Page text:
Game Development Reference
In-Depth Information
a rigorous treatment of these, we refer you to the Theory of Wing Sections and Fluid-
Dynamic Lift . 4
Turning back to Figure 15-6 , you'll notice that the drag coefficient increases sharply
with attack angle. This is reasonable, as you would expect the wing to produce the most
drag when oriented flat against or perpendicular to the flow of air.
A look at the lift coefficient curve, which initially increases linearly with attack angle,
shows that at some attack angle the lift coefficient reaches a maximum value. This angle
is called the critical attack angle . For angles beyond the critical, the lift coefficient drops
off rapidly and the airfoil (or wing) will stall and cease to produce lift. This is bad. When
an aircraft stalls in the air, it will begin to drop rapidly until the pilot corrects the stall
situation by, for example, reducing pitch and increasing thrust. When stall occurs, the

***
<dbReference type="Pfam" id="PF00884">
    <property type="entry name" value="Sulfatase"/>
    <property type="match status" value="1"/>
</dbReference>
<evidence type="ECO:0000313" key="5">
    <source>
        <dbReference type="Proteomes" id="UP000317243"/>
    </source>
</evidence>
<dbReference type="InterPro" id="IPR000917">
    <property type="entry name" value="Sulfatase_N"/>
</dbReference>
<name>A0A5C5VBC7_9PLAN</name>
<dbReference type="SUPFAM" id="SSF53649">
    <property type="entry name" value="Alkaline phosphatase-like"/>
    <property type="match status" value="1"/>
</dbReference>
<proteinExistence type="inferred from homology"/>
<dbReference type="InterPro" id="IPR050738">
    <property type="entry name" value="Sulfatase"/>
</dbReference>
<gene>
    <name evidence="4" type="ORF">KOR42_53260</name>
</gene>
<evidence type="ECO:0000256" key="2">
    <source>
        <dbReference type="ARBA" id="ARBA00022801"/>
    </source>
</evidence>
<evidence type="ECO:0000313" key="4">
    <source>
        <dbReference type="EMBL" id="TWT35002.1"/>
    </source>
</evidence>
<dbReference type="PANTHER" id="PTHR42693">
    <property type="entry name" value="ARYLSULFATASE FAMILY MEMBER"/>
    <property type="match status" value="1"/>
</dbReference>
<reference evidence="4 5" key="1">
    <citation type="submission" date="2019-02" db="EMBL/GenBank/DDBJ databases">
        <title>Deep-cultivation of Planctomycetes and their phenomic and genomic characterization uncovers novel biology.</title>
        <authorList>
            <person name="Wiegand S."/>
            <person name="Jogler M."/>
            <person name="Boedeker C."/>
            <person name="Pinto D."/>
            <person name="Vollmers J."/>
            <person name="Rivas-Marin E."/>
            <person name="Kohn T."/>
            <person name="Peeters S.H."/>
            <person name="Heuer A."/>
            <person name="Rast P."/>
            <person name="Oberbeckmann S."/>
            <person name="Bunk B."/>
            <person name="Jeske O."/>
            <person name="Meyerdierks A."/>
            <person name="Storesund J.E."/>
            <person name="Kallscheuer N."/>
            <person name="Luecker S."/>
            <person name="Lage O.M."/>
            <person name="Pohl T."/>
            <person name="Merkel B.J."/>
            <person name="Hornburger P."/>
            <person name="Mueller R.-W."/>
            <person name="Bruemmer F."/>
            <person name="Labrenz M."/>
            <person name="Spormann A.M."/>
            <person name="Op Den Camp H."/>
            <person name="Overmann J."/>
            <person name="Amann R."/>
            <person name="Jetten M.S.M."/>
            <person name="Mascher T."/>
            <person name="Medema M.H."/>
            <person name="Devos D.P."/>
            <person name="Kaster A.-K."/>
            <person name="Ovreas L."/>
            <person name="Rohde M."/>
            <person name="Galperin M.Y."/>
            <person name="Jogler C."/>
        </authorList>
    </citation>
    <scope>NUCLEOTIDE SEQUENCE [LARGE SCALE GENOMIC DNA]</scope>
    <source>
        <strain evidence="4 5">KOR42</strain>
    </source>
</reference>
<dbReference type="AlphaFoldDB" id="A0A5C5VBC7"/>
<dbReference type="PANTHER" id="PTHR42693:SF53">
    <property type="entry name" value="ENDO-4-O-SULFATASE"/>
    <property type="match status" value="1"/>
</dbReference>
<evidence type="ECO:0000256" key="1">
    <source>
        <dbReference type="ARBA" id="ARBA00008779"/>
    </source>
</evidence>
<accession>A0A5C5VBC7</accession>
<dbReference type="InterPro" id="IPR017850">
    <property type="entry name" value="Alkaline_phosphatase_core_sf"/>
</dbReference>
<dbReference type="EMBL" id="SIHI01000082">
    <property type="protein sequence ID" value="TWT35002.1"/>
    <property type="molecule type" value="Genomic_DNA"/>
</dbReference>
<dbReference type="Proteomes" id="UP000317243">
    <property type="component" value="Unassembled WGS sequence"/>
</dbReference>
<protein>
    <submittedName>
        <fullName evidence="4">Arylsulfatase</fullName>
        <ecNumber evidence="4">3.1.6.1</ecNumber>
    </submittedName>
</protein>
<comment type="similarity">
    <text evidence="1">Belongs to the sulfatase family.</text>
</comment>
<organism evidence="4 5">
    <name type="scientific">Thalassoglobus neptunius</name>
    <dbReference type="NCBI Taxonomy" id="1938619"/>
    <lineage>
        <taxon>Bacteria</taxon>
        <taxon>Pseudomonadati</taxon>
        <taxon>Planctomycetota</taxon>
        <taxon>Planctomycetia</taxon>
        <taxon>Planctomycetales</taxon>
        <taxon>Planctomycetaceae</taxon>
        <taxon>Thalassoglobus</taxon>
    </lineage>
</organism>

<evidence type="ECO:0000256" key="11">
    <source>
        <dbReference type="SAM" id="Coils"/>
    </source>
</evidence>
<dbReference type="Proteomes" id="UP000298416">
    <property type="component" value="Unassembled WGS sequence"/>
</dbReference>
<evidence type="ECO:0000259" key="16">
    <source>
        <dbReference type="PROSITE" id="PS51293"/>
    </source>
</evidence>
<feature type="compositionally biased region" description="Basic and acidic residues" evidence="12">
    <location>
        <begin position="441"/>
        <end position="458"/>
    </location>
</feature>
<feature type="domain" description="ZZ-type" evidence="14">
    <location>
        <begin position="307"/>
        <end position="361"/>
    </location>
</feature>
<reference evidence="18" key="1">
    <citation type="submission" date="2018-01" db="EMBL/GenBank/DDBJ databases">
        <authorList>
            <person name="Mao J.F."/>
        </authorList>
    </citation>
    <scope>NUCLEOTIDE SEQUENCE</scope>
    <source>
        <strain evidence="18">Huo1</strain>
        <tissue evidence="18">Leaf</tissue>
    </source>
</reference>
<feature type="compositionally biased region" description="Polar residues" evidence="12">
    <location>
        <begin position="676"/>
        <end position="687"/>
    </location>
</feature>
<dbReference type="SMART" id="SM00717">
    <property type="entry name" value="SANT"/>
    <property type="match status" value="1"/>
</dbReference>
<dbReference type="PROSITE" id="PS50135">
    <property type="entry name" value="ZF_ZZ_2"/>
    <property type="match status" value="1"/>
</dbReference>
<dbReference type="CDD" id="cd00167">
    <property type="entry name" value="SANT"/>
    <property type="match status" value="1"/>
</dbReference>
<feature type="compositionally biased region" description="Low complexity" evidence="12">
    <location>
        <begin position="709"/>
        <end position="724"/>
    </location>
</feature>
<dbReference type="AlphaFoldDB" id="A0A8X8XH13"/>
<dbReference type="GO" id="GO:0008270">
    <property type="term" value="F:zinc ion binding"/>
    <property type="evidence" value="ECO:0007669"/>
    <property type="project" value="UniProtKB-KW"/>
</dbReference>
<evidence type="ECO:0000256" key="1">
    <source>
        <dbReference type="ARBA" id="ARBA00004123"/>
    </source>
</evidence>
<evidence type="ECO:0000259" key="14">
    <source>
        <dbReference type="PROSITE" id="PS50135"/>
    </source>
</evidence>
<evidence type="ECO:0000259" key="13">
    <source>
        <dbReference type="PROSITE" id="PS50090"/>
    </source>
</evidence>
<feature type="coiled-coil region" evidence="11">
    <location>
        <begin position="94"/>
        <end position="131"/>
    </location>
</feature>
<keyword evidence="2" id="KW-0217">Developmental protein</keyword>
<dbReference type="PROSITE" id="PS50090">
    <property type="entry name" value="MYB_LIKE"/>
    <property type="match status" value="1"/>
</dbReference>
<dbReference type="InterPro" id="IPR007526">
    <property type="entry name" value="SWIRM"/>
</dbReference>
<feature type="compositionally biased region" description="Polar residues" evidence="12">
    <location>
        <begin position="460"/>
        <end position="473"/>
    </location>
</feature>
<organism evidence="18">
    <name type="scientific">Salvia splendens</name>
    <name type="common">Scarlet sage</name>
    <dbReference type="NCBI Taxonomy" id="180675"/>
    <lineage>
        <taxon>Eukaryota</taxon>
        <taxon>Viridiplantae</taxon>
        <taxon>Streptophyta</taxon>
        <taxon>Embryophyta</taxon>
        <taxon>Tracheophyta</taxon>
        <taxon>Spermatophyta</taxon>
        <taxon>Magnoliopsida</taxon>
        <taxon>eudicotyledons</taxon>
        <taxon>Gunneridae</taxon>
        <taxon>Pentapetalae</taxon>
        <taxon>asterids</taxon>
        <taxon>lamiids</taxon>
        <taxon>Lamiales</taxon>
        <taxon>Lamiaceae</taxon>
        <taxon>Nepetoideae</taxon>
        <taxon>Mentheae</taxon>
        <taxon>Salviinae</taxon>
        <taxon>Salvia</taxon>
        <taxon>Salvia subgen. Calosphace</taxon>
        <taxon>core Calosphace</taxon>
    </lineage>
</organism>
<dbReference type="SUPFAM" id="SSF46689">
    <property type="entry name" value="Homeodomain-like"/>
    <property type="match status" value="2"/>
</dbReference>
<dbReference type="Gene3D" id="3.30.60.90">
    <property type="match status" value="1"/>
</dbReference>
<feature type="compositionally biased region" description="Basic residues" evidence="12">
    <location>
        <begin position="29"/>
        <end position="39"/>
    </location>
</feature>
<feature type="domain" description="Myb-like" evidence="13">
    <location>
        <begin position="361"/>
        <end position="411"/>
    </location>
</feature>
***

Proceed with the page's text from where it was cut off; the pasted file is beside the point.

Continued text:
air no longer flows smoothly over the trailing edge, and the corresponding high angle
of attack results in flow separation (as illustrated in Figure 15-9 ). This loss in lift is also
accompanied by an increase in drag.
Figure 15-9. Stalled airfoil
Theoretically, the resultant force acting on an airfoil acts through a point located at one-
quarter the chord length aft of the leading edge. This is called the quarter-chord point.
In reality, the resultant force line of action will vary depending on attack angle, pressure
distribution, and speed, among other factors. However, in practice it is reasonable to
assume that the line of action passes through the quarter-chord point for typical op‐
erational conditions. To account for the difference between the actual line of action of
the resultant and the quarter-chord point, we must consider the pitching moment about
the quarter-chord point. This pitching moment tends to tilt the leading edge of the foil
down. In some cases this moment is relatively small compared to the other moments
4. Fluid-Dynamic Lift , by Sighard F. Hoerner and Henry V. Borst, and Fluid-Dynamic Drag , by Sighard F.
Hoerner (both self-published by Hoerner), contain tons of practical charts, tables, and formulas for virtually
every aspect of aircraft aerodynamics. They even include material appropriate for high-speed boats and
automobiles.
 
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